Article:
The story of what will happen to a dog found standing guard over the corpse of his dead 'companion', in the middle of a busy road, is riveting the readers of the Rocky Mountain News. Will he find a new home, or will he have to be put down, for being 'un-adoptable'?
A male chow mix lay down in the middle of a busy street Tuesday morning to keep watch over its companion, a female German shepherd mix, after it was hit and killed by a car on Chambers Road near East 52nd Avenue.
The dogs lacked any identifying tags and had been reported running loose together for the past two days, according to Doug Kelley, director of Denver Animal Care & Control.
"When a companion animal is hit, they'll stand vigil. It's sad," Kelley said. "It's kind of uncommon to see it in the middle of the road."
He speculated the two dogs, neither of which had been spayed, had been involved in a "romance."
Denver police were called to the scene just after 6:30 a.m. to help direct traffic until animal control could respond, police said.
Patrolman Bill Tyler said two "good Samaritans" helped out at the scene.
One driver blocked the lane with a car and turned on the vehicle's flashing lights after a couple of cars narrowly missed hitting the chow.
Another person was able to get the surviving dog onto the median between the northbound and southbound lanes of Chambers, Tyler said.
"The chow didn't want me to get anywhere close to the dead dog," Tyler said. "I guess you could say (the dog was upset)."
The male dog wore no collar; the shepherd had a blue nylon collar.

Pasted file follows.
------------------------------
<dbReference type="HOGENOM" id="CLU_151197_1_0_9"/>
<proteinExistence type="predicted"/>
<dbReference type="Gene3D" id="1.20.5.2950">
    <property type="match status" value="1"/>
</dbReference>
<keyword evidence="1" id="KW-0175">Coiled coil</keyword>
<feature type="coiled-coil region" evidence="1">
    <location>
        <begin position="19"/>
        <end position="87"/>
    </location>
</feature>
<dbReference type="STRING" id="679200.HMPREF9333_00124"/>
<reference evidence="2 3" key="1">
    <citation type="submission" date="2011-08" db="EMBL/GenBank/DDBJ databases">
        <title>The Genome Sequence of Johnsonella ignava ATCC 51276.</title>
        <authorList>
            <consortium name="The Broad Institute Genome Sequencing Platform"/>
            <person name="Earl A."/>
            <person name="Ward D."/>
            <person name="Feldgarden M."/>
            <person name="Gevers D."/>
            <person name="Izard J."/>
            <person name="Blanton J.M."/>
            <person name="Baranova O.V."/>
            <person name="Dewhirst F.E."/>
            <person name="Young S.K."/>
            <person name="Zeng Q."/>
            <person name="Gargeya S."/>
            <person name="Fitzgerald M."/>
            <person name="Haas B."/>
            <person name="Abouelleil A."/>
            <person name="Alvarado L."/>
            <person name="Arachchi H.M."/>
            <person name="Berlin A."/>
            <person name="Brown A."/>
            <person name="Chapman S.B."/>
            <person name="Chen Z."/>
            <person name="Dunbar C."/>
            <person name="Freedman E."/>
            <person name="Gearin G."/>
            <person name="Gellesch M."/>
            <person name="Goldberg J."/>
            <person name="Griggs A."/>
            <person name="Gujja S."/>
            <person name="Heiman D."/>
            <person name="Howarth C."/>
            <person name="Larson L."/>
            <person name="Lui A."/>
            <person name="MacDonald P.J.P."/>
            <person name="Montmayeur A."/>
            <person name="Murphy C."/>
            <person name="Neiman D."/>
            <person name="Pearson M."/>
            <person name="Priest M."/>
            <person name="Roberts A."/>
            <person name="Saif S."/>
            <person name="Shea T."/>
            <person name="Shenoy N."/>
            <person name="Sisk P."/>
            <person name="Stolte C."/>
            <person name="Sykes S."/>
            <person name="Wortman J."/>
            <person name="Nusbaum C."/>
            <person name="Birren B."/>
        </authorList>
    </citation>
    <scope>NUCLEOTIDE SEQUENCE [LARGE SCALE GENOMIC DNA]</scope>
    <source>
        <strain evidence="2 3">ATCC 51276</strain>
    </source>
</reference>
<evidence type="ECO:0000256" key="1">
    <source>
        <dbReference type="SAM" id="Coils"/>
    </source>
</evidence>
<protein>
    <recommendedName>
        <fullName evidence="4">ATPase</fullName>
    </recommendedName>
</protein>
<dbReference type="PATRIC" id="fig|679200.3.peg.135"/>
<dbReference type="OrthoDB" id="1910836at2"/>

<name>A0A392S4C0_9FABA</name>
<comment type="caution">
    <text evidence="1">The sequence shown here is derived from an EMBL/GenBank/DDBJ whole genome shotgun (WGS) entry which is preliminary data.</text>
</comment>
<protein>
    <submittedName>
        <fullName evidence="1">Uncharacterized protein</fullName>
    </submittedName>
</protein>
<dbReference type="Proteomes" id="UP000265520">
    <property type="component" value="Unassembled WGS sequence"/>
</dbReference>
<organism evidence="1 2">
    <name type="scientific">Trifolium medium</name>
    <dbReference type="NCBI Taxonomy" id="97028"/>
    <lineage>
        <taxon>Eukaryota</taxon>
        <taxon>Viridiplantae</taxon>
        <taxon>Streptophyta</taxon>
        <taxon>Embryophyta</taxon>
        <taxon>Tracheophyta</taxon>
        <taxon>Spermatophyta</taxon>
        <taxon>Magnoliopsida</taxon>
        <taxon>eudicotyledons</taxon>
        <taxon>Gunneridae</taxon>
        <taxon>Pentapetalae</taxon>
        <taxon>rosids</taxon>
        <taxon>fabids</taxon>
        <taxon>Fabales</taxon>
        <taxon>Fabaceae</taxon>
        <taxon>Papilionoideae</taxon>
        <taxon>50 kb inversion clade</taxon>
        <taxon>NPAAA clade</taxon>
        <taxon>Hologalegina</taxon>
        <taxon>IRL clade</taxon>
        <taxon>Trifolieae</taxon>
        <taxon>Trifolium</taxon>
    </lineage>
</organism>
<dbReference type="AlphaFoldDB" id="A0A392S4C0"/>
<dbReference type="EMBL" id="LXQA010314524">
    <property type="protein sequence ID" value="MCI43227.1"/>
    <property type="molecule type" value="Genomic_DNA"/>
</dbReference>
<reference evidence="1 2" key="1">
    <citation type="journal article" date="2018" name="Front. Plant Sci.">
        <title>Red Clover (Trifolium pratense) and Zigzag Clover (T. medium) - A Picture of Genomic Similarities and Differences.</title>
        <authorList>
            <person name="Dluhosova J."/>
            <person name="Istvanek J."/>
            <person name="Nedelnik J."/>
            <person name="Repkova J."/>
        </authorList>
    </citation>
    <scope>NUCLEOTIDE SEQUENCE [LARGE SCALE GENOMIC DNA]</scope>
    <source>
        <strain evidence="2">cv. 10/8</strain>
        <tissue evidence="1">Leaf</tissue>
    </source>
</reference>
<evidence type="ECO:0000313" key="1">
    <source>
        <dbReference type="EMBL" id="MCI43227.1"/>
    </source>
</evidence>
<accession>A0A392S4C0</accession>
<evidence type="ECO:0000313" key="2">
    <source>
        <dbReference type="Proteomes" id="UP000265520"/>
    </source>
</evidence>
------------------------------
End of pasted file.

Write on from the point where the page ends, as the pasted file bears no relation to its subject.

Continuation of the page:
Animal control had received a call about the dogs Monday because they were on the loose in the area, but officers were unable to find them when they responded.
The chow was not happy and was taken back to a local animal shelter.
A few days later, the newspaper supplied an update to the story :
The dog who kept watch over his dead female companion earlier this week began to show improvement in his behavior toward people, making it possible for the animal shelter to work with him today to determine whether he can be adopted.
"He wasn't growling anymore," Doug Kelley, director of Denver Animal Care & Control said today. "He's actually kind of bonded with me."
The department received several phone calls from people offering to adopt the dog, regardless of any issues he has with people. But despite rolling onto his back, taking some treats and letting a stranger hold his leash for a walk today, the dog still wouldn't be able to pass a behavioral test required for adoption.
The chow did make "some very small steps forward now that he's around people," said Ellen Dumm, spokeswoman for the Denver Department of Environmental Health. "We're going to wait for a few days to see if he improves."
It seems unlikely the dog will be put down now. At worst, it may be moved to a shelter where it can live out the rest of its life. But you get the feeling someone will give it a new home.